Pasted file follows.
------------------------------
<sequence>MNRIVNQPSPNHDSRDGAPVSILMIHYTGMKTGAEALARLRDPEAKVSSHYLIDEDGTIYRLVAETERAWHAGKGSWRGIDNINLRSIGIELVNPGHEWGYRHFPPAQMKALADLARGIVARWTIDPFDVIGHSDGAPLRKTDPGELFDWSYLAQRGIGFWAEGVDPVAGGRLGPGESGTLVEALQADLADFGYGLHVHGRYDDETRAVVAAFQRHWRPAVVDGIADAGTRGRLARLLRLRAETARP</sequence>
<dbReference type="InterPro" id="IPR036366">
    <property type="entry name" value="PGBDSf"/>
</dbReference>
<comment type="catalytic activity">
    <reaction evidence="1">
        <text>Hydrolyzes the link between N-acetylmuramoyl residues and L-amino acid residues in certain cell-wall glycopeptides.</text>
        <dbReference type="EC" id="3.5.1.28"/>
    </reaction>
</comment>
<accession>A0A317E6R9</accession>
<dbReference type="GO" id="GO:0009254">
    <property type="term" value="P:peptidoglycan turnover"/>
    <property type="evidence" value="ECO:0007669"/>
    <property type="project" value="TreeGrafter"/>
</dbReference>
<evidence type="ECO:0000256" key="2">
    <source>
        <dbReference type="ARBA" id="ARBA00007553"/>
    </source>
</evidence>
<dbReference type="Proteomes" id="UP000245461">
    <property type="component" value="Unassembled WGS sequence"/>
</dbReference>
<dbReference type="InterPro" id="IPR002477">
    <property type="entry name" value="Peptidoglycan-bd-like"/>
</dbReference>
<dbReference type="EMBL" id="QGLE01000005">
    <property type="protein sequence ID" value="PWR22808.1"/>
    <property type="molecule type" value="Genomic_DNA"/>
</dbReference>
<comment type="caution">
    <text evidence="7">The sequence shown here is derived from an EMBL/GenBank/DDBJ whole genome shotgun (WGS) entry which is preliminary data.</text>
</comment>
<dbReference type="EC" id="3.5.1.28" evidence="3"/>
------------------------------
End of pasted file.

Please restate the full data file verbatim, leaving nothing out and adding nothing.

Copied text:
<sequence>MNRIVNQPSPNHDSRDGAPVSILMIHYTGMKTGAEALARLRDPEAKVSSHYLIDEDGTIYRLVAETERAWHAGKGSWRGIDNINLRSIGIELVNPGHEWGYRHFPPAQMKALADLARGIVARWTIDPFDVIGHSDGAPLRKTDPGELFDWSYLAQRGIGFWAEGVDPVAGGRLGPGESGTLVEALQADLADFGYGLHVHGRYDDETRAVVAAFQRHWRPAVVDGIADAGTRGRLARLLRLRAETARP</sequence>
<dbReference type="InterPro" id="IPR036366">
    <property type="entry name" value="PGBDSf"/>
</dbReference>
<comment type="catalytic activity">
    <reaction evidence="1">
        <text>Hydrolyzes the link between N-acetylmuramoyl residues and L-amino acid residues in certain cell-wall glycopeptides.</text>
        <dbReference type="EC" id="3.5.1.28"/>
    </reaction>
</comment>
<accession>A0A317E6R9</accession>
<dbReference type="GO" id="GO:0009254">
    <property type="term" value="P:peptidoglycan turnover"/>
    <property type="evidence" value="ECO:0007669"/>
    <property type="project" value="TreeGrafter"/>
</dbReference>
<evidence type="ECO:0000256" key="2">
    <source>
        <dbReference type="ARBA" id="ARBA00007553"/>
    </source>
</evidence>
<dbReference type="Proteomes" id="UP000245461">
    <property type="component" value="Unassembled WGS sequence"/>
</dbReference>
<dbReference type="InterPro" id="IPR002477">
    <property type="entry name" value="Peptidoglycan-bd-like"/>
</dbReference>
<dbReference type="EMBL" id="QGLE01000005">
    <property type="protein sequence ID" value="PWR22808.1"/>
    <property type="molecule type" value="Genomic_DNA"/>
</dbReference>
<comment type="caution">
    <text evidence="7">The sequence shown here is derived from an EMBL/GenBank/DDBJ whole genome shotgun (WGS) entry which is preliminary data.</text>
</comment>
<dbReference type="EC" id="3.5.1.28" evidence="3"/>